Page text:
Page 3 of 6 FirstFirst 12345 ... LastLast
  1.    28 Oct 2014 #21
    Join Date : Oct 2013
    A Finnish expat in Germany
    Posts : 13,116
    Windows 10 Pro

    Quote Originally Posted by lparsons21 View Post
    I have great down for the home at 50Mbps, but the 5Mbps up speed is a tad slow for really big files.

    Fortunately for me most of my files tend to be not so big. And if I have some really big one to upload, I just start that when I head to bed.
    Your 5 Mbps is totally OK to set up cloud service for your most important data. The idea is to let the computers upload and sync when bandwidth is available. Move or copy the files to cloud folder and let it take as long as it takes. They will be all the time available on local computer and on cloud whenever the upload / sync is finished.

    The situation changes if you with your 5 Mbps upload speed were using a NAS and you would need a larger file when away from home. At that point your home broadband upload limit becomes the download speed limit, the fastest you can get data from your NAS. Whereas 5 Mbps upload is totally enough to maintain a cloud service and keep copies of important files, documents and pictures alike, on cloud, it will be slow to get files from NAS when on the road and the need arises.

    A cloud when used as it is intended to be used (talking now about private users) works in the background without you even noticing it. My Windows Phone is set to upload all the photos and videos I take and make automatically to OneDrive; of course I know that if I record a half an hour high resolution video, it will not be on cloud a second after I have pressed the stop and save buttons. But it will be there, tomorrow or next week.
      My ComputerSystem Spec
  2.    28 Oct 2014 #22
    Join Date : Nov 2013
    Toronto
    Posts : 4,661
    Win 10 Pro x64

    Talking about speed, mine is only 60down/10up. I just recently shared the 3.70GB Build 9860 ISO to a forum friend in North Carolina (I am in Toronto) direct from my NAS. The recipient in N. Carolina said it only took him less than an hour to download the ISO. Not bad I guess.
      My ComputerSystem Spec
  3.    28 Oct 2014 #23
    Join Date : Nov 2013
    Houston
    Posts : 2,377
    3-Win-7Prox64 2-Win10Prox64

    Onedrive is an easy way to share large files or small,
    All of the Office 365 stuff is secondary outllok.com/ Hotmail.com/ live.com all come with probably the largest free offering available and for now it's all free and advertisement free to you and your visitors you share with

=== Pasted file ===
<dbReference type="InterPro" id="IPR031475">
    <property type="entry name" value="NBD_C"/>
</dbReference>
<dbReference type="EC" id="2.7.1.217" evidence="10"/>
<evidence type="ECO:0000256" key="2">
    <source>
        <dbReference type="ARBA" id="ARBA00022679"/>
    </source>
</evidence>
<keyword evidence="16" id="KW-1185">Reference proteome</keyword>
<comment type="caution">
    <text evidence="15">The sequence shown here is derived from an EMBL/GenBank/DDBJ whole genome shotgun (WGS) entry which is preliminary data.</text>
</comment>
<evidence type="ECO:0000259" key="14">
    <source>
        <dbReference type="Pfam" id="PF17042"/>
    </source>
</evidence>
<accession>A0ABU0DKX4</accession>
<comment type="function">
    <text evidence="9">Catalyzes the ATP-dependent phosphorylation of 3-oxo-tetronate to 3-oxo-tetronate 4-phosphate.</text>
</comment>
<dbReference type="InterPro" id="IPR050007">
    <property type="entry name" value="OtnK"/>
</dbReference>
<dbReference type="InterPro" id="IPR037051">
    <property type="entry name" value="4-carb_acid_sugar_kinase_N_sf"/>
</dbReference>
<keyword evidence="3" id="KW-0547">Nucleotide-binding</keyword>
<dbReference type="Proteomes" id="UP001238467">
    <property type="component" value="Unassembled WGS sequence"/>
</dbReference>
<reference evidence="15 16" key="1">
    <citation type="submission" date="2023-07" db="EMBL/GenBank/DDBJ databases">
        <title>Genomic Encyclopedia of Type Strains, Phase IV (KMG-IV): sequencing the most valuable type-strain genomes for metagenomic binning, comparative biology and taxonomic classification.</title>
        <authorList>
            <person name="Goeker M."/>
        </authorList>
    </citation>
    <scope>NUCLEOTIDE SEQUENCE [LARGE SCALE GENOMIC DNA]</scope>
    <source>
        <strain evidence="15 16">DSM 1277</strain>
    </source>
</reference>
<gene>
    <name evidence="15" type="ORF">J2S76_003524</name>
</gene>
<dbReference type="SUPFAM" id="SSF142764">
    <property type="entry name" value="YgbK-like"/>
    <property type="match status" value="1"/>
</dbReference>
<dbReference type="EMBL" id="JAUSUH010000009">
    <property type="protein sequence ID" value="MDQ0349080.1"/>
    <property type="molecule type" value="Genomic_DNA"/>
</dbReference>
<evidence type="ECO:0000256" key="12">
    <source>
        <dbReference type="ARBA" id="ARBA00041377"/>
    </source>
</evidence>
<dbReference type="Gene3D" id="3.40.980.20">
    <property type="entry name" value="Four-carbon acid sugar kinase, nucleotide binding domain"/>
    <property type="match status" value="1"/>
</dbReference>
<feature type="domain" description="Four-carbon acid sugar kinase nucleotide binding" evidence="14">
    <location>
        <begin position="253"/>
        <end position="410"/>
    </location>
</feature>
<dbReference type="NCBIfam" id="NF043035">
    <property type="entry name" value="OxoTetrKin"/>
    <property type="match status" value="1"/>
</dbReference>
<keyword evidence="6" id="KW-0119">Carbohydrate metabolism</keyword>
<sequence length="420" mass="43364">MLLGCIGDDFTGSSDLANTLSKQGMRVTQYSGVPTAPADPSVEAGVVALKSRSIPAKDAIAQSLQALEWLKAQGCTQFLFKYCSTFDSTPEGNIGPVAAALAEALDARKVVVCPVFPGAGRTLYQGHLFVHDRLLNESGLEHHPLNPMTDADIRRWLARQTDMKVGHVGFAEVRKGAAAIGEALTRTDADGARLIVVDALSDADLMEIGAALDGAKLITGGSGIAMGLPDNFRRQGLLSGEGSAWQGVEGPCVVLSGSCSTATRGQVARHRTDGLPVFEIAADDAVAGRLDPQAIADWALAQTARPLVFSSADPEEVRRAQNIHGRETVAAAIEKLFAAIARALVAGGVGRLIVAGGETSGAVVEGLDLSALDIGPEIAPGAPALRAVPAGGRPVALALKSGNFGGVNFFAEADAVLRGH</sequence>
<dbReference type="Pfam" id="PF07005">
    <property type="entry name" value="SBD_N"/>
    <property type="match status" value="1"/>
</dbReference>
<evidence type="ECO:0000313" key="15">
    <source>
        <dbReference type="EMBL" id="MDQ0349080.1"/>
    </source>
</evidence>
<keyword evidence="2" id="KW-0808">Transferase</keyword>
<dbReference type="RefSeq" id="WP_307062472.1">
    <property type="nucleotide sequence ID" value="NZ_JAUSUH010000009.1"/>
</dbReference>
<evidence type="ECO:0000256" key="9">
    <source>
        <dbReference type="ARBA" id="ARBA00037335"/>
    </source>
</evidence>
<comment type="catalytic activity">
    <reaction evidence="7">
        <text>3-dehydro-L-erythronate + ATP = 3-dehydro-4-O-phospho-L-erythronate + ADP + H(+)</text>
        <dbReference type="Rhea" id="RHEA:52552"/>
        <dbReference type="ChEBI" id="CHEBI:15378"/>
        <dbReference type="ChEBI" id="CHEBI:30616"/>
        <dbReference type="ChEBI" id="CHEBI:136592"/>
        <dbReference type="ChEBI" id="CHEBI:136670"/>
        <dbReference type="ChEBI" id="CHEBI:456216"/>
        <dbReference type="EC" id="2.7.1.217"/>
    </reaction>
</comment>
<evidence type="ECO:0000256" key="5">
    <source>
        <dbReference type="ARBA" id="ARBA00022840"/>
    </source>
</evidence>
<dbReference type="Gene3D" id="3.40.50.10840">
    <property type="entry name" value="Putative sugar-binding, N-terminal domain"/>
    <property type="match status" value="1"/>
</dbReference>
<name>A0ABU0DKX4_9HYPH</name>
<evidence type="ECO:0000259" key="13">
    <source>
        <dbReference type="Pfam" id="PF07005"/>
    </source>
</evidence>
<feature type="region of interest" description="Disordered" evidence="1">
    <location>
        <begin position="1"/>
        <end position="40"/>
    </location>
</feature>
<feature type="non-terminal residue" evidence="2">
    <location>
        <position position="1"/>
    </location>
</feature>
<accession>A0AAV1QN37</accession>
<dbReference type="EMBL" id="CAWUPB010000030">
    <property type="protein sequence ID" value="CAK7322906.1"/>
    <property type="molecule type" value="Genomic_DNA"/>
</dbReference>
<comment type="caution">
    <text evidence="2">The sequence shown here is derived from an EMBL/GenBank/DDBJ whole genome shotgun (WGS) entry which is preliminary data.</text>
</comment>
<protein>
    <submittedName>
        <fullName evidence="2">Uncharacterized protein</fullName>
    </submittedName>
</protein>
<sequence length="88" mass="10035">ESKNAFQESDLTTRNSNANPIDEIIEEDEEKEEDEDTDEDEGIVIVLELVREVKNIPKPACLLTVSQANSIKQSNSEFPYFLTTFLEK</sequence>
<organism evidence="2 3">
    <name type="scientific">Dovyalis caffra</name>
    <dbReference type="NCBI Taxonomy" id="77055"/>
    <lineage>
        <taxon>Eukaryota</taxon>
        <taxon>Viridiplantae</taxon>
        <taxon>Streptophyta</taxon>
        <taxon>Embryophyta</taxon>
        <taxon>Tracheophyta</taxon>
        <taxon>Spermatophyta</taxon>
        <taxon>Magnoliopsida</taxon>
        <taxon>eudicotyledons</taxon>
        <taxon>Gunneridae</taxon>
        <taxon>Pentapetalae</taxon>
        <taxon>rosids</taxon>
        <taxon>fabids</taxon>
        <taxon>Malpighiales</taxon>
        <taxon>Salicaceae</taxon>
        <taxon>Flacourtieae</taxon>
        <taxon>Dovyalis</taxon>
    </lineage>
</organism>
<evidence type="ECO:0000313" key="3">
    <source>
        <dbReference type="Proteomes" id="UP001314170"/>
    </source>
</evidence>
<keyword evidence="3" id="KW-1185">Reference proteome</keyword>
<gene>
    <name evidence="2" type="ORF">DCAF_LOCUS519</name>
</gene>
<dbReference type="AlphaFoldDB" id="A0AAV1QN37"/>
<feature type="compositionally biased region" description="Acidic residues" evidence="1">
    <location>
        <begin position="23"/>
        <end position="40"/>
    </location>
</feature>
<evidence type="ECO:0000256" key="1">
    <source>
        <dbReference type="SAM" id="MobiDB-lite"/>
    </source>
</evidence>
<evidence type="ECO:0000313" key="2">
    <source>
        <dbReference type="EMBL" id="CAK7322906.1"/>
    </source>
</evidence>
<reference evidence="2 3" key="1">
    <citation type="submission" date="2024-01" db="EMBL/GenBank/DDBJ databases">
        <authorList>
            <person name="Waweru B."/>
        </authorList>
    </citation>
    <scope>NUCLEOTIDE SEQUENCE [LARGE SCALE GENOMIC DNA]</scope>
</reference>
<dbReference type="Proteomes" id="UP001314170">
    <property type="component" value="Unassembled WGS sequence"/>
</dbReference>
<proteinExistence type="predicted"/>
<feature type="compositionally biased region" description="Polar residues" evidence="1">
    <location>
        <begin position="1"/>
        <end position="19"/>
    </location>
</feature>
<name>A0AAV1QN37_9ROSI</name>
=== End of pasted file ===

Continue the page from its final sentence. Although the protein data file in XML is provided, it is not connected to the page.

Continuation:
My ComputersSystem Spec
  4.    28 Oct 2014 #24
    Join Date : Oct 2014
    Posts : 920
    Windows 10 Pro

    Quote Originally Posted by badrobot View Post
    Disaster can strike in any form at any place. And damage by fire differs unless your house burned down to the ground. But in that case there is much more to worry about other than NAS. So, that shouldn't be part of discussion.
    One of the big benefit for cloud storage is to help protect against disasters. My sisters house did burn to the ground and they lost everything. House, garage, cars, pets, etc. For things like digital pictures and such, those are memories that cannot be replaced, unlike the house, cars, etc.

    Having offsite storage of my backups is an absolute must. It's not an option. With that said, a NAS isn't out of the question, but I absolutely have to have a method to back it up. And keep that backup offsite.
      My ComputerSystem Spec
  5.    29 Oct 2014 #25
    Join Date : Sep 2014
    Posts : 98
    Windows 10 Pro 64-bit

    The main issue I see with NAS and other servers being run out of your own house, is those things depend on having a static IP address for easy remote access. Most Americans do not have that. Where I am, Verizon and Comcast are the only choices for internet (not counting mobile internet) and both of those charge a significantly higher amount to get a static IP. I have been told that Time Warner and AT&T are the same way. For most people, they are fine with a non-static IP, but that means every time their modem resets/reboots for any reason, their WAN IP address has changed. That, combined with previously mentioned issues with slow connections (personally, I only have 3 Mbps down, and 700Kbps up at home), makes online storage a much more viable option for the vast majority of people in the US.
      My ComputerSystem Spec
  6.    29 Oct 2014 #26
    Join Date : Nov 2013
    Toronto
    Posts : 4,661
    Win 10 Pro x64

    Quote Originally Posted by Petey7 View Post
    The main issue I see with NAS and other servers being run out of your own house, is those things depend on having a static IP address for easy remote access. Most Americans do not have that. Where I am, Verizon and Comcast are the only choices for internet (not counting mobile internet) and both of those charge a significantly higher amount to get a static IP. I have been told that Time Warner and AT&T are the same way. For most people, they are fine with a non-static IP, but that means every time their modem resets/reboots for any reason, their WAN IP address has changed. That, combined with previously mentioned issues with slow connections (personally, I only have 3 Mbps down, and 700Kbps up at home), makes online storage a much more viable option for the vast majority of people in the US.
    I agree with everything you said. But for changing WAN IP issue, that's easy. I use a DDNS service. For now I am only using a free DDNS service ( www. no-ip. com) which requires monthly re-activation (just a matter of clicking a URL sent with a reminder to my email.. very easy). Later on I will get a premium service. I am just waiting for a good deal. There is a $30 for 2 years. In the meantime, the free service serves me well.